Hi everyone, my name is Daniel Robinson (he/him) and I am currently in my first year of the Life Sciences program at McMaster University and the first-year representative of the Life Science Society. In this blog post, I will be sharing my journey of adjusting to first year and learning in a new language, along with some tips that led to my success in first year.
First-year is tough. Class sizes are large, class content is heavy, and managing time is even harder. What hit the hardest was adjusting to learning in a new language. Before deciding on a university, factoring in the language barrier played a large role in my decision. However, that did not stop me from choosing a university that would allow me to explore my interest in science and provide me with many great opportunities, and it shouldn’t scare you away from any opportunities either.
Before starting university, I studied in French. Every single term, definition, essay, test… all written in French. How was I expected to start from scratch once again? The truth is this pressure was my driving force in finding success in first year. I found motivation by tackling the same courses as thousands of other students while being less prepared than my peers. The challenge was almost fun in a way. Although you do have to put in extra work compared to others to keep up, knowing that you are capable of what so many others are, and more is rewarding and keeps you motivated to continue your journey of learning new material in a new language.
Reading, writing, and speaking in a new language are all obvious hurdles one must overcome when choosing to adopt a new language in university. It can be quite daunting to throw yourself into a new language with little to no preparation. Some first steps to take include:
Be patient with yourself. Learning new material and relearning old material in a new language takes time and practice, lots of it. It’s important to remember that mistakes are inevitable and that is how you learn. Go into this with an open mindset and positive attitude.
Familiarize yourself with this new language by surrounding yourself with it. Although it can be scary to experience every aspect of your life in a different language, it will make it all that much smoother of a transition. Try to find clubs, watch tv shows, and read books… that are in the language you are trying to familiarize yourself with. The more exposure the better and soon enough, you’ll improve.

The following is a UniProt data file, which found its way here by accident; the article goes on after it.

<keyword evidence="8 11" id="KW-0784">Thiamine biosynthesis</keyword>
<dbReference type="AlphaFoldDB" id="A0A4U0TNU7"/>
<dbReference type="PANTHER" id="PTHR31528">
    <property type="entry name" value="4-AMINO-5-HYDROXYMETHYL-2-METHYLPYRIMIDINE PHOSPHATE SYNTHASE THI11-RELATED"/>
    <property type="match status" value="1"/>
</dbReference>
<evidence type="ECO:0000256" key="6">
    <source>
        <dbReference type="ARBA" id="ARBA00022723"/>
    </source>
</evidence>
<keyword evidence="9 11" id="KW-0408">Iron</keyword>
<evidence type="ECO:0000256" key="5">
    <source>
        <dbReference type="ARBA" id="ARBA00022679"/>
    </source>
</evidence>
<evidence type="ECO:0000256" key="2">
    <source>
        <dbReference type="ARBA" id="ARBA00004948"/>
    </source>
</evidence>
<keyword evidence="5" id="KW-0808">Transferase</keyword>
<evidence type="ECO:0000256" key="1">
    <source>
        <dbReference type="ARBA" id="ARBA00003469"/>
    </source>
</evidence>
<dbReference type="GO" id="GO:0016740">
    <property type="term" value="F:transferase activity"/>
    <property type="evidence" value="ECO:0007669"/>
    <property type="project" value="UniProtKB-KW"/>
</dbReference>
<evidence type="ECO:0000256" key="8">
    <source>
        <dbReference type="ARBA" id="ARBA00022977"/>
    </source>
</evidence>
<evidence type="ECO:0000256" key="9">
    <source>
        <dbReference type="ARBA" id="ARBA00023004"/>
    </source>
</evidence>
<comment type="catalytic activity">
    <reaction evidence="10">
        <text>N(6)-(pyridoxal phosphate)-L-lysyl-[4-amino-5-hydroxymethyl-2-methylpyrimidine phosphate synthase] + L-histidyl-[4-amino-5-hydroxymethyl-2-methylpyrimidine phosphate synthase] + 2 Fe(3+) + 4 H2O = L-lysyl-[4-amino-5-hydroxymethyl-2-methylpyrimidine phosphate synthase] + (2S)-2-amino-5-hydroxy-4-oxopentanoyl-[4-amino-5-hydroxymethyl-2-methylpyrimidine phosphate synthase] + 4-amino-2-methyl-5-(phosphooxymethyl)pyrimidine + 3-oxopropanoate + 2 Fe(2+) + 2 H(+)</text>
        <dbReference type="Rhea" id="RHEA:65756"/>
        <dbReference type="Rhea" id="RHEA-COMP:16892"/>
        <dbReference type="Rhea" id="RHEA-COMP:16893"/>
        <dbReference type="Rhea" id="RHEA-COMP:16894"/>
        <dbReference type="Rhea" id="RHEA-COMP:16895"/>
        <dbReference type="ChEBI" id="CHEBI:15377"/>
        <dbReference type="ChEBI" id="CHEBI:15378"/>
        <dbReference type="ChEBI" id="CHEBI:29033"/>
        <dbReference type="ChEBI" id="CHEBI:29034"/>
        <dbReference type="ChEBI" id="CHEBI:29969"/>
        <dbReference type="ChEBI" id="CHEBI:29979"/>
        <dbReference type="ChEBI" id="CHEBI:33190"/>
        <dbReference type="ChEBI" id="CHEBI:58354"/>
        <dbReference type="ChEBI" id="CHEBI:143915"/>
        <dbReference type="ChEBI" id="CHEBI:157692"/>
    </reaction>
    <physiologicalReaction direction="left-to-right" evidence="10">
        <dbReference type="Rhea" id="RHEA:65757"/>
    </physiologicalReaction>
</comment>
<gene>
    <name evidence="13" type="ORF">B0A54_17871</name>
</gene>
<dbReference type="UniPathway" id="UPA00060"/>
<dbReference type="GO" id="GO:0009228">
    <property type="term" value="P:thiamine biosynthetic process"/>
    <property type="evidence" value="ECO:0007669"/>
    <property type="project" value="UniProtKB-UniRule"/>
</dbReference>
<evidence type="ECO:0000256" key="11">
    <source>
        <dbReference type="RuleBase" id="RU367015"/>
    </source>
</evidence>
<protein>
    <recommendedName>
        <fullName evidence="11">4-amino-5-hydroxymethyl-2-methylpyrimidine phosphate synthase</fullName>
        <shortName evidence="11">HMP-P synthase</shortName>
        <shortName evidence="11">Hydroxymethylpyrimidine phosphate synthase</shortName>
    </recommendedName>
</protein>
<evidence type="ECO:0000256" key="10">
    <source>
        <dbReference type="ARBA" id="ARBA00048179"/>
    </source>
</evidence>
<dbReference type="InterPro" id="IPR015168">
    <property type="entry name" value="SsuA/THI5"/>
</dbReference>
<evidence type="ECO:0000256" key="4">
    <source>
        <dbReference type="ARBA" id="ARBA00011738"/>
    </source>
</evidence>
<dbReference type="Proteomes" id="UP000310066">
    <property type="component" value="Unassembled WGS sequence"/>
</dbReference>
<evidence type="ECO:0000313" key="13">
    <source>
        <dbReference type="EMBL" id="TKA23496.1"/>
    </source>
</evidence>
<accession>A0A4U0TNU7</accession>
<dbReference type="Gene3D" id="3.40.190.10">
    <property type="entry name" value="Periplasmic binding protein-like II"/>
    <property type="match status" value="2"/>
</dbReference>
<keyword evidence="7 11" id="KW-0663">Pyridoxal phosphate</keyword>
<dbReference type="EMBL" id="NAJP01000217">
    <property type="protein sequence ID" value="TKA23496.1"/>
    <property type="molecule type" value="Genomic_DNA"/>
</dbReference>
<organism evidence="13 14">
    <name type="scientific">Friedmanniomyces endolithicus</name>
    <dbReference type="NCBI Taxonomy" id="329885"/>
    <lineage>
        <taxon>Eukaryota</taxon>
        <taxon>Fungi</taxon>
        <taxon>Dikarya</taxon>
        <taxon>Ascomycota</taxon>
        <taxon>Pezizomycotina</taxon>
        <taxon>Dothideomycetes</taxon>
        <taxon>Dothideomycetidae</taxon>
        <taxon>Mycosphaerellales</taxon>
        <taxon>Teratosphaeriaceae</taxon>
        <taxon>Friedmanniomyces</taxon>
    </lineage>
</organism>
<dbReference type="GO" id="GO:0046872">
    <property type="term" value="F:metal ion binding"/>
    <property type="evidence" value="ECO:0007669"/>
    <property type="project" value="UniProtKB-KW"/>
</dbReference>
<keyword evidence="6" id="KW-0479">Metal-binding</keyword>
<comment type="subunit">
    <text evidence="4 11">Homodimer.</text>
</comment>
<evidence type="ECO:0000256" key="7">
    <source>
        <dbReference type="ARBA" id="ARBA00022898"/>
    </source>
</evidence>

Take pride in your journey. Understand that it is special and beautiful that you possess the gift to understand and learn in multiple languages. Many people don’t have that skill and although it is hard to tackle a new language, it is so rewarding too.
Because language is closely related to culture, actively seek out opportunities to keep yourself connected with your culture. Leaving your language behind can be so isolating and can negatively impact your mental health. Remember to take care of yourself by surrounding yourself with what makes you feel at home. That could take the form of decorating your room with your culture as the inspiration, calling friends and family back home to speak in your native language, or even finding a club for your culture or mother tongue at your school, McMaster is home to many of these kinds of clubs.
Make use of the resources available to you. Meet with your professor for office hours, they have undoubtedly had other students in similar positions as you and might have some great advice for tackling their specific course. Use online resources to practice the language you are learning (Like Duolingo) and translate the words you don’t quite understand (Like DeepL translate). Implementing all of these will help tackle what can feel like such a large obstacle and make your learning experience just that much easier.
So, what do you get out of studying in a new language? The opportunity to immerse yourself in a completely different culture, becoming a more well-rounded, worldly person, and opening many doors to a new, foreign world are just some examples of the many benefits that come along with studying in a new language. Although the journey to success is rough and seems quite long, the benefits are unmatched. Some things just can’t be taught in the classroom, and the lessons you learn along with the qualities you develop through studying in a new language are just some of those things.
Thank you for taking the time to read my post! I hope that you can take away at least one piece of advice. If there is one thing I want to share with all the students studying in English (or any language) for the first time it would be to take pride in your accomplishments and know that you are capable of so much. Never give up and your efforts will not go unnoticed. If you’re on the fence about deciding to study in a new language or having any doubts about your decision, remember that you can always learn a new language, but you can’t go back to get the opportunities you might miss if you don’t at least give learning in a new language a chance.